attention-grabbing thanks to their dimensions, but also thanks to their beauty,
are, of course, the parlor pendulums of the 18th century. By all
means, drawing our attention in this area are the pocket watches, the collection's
oldest, manufactured from the late 17th century until the early 19th
century - watches made by English, French, Swiss clockmakers. The Clock Museum
Heritage is also comparable to the heritage of museums in Germany, Switzerland,
the United States. The famous clockmaker Abraham Louis Breguet manufactured
watches especially for Turkey and in the Topkapi museum some of his works are
on display as well. He is arguably the most famous clockmaker of all time and
our collection also boasts clocks made by Breguet."
The third hall has pocket watches on display, that
were property of historical personalities.
"The jewel pocket watches on display in
the third hall are watches manufactured in the 19th and the 20th
centuries, which, apart from their technical qualities, do have special artistic
qualities, through the minuteness of the decorative patterns, there are also
watches that belonged to several personalities of Romania's cultural and
political life. I should like to start with King Carol I watches, we have
two watches that were part of his collection. In our collection we can also
find gift watches, among them, a watch offered as a gift by a Romanian woman
who settled in Switzerland, it is a watch that had been property of Tsar
Alexander the 2nd and in 1922 the lady offered the watch as a gift
to the Clock Museum in Ploiesti. As for the wrist watches, we have diplomat
Nicolae Titulescu's watch on display, it is a watch made by LeCoultre Manufacturers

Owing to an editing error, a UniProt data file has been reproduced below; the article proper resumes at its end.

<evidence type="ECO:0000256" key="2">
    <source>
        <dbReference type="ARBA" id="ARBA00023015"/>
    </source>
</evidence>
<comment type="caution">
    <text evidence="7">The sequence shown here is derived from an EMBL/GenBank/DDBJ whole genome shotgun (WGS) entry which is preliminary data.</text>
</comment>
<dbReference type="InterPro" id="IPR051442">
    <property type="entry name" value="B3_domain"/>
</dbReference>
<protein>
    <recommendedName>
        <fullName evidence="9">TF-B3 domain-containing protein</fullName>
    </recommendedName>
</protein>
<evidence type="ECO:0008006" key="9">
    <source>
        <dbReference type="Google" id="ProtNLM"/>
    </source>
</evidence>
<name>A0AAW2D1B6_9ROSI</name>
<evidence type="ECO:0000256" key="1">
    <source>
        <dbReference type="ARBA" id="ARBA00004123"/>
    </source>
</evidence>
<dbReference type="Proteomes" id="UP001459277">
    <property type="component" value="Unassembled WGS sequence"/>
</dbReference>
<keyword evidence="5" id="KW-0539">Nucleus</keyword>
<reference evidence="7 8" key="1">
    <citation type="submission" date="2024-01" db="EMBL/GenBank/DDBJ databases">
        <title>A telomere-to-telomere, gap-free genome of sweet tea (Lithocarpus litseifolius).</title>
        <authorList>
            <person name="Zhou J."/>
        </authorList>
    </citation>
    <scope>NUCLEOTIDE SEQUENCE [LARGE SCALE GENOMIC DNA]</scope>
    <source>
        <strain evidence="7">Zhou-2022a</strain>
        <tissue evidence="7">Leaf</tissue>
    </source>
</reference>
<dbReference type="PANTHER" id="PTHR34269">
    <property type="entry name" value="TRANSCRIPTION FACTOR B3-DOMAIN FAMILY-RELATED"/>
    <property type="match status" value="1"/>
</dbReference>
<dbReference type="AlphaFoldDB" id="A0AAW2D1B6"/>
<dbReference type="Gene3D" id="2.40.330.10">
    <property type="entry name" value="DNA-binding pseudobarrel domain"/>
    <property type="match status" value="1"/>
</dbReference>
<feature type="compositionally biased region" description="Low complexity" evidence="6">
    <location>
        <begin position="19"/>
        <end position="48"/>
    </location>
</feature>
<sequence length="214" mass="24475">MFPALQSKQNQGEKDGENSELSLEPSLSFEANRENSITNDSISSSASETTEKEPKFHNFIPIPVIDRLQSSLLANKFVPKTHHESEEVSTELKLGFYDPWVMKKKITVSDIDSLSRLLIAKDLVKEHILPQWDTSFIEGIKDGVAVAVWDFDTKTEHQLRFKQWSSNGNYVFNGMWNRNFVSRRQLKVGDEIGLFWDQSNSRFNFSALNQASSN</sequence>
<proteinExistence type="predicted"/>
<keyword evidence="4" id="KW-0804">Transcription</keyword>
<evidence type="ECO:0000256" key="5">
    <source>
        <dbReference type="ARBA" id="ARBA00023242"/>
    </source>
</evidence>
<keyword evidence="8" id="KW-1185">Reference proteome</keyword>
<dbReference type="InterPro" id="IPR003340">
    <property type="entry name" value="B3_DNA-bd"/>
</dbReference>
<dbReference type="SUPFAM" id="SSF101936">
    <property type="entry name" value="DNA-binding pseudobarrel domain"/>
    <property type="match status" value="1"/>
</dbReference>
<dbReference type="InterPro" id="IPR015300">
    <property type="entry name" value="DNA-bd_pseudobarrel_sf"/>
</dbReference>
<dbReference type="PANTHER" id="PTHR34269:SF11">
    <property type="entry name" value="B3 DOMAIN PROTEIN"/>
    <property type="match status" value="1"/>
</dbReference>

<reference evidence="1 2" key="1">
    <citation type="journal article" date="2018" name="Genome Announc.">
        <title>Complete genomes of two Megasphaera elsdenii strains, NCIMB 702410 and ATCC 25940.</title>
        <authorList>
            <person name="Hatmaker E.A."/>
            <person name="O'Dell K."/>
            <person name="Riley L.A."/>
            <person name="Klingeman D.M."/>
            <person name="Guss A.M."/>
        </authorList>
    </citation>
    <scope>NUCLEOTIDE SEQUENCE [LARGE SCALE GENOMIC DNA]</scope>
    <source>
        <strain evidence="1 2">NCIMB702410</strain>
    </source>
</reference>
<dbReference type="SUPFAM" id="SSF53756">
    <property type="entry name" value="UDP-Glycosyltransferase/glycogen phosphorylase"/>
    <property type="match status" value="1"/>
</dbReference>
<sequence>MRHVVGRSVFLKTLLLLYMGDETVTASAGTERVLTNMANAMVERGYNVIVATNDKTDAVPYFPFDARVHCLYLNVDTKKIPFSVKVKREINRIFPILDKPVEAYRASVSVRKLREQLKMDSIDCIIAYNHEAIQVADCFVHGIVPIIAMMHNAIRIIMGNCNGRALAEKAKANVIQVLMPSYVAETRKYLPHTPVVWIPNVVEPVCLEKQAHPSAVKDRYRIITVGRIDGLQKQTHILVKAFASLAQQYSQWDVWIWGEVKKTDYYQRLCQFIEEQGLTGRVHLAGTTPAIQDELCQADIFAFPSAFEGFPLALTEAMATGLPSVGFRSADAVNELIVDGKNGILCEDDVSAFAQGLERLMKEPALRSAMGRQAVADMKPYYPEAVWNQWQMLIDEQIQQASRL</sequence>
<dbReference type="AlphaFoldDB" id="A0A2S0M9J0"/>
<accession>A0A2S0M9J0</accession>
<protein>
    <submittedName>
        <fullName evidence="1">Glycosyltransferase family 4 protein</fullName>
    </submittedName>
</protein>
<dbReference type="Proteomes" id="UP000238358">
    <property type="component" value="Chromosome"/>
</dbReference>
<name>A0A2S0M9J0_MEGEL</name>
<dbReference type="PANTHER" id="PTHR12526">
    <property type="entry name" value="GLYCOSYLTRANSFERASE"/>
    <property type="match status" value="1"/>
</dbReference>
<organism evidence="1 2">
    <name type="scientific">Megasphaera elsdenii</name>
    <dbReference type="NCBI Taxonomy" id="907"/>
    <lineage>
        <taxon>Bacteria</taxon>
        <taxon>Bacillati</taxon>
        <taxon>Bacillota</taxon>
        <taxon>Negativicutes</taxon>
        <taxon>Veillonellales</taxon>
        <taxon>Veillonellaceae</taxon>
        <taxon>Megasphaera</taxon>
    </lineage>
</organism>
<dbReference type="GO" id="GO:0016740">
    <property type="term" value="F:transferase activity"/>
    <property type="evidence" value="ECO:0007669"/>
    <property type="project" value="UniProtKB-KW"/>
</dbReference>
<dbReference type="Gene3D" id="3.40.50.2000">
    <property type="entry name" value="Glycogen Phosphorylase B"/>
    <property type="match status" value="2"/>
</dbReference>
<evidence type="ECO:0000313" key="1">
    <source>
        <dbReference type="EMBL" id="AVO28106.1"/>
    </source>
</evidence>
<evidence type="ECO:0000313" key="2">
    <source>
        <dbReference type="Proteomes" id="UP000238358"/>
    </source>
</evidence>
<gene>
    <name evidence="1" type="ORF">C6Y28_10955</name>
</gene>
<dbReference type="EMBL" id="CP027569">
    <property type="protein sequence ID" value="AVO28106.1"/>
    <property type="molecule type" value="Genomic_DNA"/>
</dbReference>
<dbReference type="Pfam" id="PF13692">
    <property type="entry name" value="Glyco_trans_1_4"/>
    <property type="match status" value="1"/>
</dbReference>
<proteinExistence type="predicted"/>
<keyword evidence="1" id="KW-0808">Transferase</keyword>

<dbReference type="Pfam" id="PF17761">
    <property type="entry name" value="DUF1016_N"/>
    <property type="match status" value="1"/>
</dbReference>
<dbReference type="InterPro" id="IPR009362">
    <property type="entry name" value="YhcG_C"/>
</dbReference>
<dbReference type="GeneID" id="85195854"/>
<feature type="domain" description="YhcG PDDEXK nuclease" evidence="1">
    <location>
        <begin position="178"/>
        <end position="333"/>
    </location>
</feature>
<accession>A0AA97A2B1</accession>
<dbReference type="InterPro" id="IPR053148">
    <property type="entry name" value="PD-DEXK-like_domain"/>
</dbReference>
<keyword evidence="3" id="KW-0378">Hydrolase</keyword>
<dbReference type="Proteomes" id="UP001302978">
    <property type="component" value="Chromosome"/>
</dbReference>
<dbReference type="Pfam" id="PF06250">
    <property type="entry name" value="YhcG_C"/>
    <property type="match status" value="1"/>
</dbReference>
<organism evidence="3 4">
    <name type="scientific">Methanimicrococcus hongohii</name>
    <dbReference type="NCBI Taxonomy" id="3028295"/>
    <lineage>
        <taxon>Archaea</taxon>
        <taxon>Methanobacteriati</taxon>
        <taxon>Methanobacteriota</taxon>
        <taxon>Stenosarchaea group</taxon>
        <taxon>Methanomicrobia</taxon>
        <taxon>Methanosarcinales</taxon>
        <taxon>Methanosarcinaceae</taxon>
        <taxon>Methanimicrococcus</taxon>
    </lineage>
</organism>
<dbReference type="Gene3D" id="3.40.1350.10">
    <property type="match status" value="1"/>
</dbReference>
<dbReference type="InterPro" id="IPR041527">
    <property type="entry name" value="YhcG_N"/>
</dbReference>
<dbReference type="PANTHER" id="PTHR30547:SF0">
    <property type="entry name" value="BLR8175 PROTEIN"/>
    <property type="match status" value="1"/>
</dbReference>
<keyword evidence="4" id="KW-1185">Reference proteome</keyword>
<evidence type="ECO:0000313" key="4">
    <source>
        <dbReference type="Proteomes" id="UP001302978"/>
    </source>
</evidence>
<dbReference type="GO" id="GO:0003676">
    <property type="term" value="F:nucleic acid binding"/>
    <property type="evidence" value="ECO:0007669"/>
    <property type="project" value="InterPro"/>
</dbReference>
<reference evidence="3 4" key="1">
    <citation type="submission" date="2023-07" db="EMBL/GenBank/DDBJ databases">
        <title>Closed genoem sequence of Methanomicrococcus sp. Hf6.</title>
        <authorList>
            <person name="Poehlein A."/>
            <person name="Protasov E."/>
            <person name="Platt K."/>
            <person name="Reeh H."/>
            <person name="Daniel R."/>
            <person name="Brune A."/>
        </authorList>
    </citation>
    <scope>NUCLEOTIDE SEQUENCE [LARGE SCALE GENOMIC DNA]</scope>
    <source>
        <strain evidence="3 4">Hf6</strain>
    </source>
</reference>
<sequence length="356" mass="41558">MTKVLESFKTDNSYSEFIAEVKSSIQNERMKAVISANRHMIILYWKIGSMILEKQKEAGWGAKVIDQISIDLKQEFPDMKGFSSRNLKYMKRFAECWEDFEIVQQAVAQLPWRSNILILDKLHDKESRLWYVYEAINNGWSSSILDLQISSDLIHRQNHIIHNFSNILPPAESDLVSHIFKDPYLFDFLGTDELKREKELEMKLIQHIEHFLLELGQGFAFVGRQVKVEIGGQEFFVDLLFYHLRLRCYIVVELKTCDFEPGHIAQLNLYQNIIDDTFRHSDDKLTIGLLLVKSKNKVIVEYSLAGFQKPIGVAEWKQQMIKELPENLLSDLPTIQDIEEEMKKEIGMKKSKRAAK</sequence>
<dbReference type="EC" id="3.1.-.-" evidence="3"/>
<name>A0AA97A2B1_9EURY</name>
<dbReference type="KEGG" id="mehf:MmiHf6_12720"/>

in 1931, we're speaking about the famous Reverso model created by that firm.
There are also other watches, extremely beautiful, part of the same series,
there are curiosity watches, watches enchased in a pince-nez, there's also a
watch with masonic insignia."
We're taking the final round of our tour, getting our kicks out of seeing the popular clocks on display. This time, Carmen Banu is introducing the popular clocks to us.
"The mantelpiece clocks are well
represented in the collection, these are mainly French-made clocks, their
decorative patterns are inspired from the periods when they were created, with
the gilded bronze as the main material. We're now moving on to another category
of clocks of a popular nature, the wall clocks, those were clocks mainly
manufactured in Germany, in the Black Forest area, and pride of place hold the
cuckoo clocks. Apart from the pocket watches that used to be property of
remarkable personalities, the museum's collection also has clocks that belonged
to several Romanian authorities, table clocks, wall clocks, and I should like
to open this series with the watch that belonged to ruling prince Alexandru
Ioan Cuza - a watch with an astronomical mechanism, which displayed calendar
data, solstice and equinox days, the leap years. Added to that are the watches that
belonged to the political personality of Mihail Kogălniceanu, to writer Duiliu
Zamfirescu, painter Theodor Aman, poet George Coșbuc - it is at least these
names that are worth drawing visitors so that they can see for themselves those
special objects. At the time of the pandemic, we're awaiting out visitors in a
safe and beautiful area, in an area which is unique in its kind."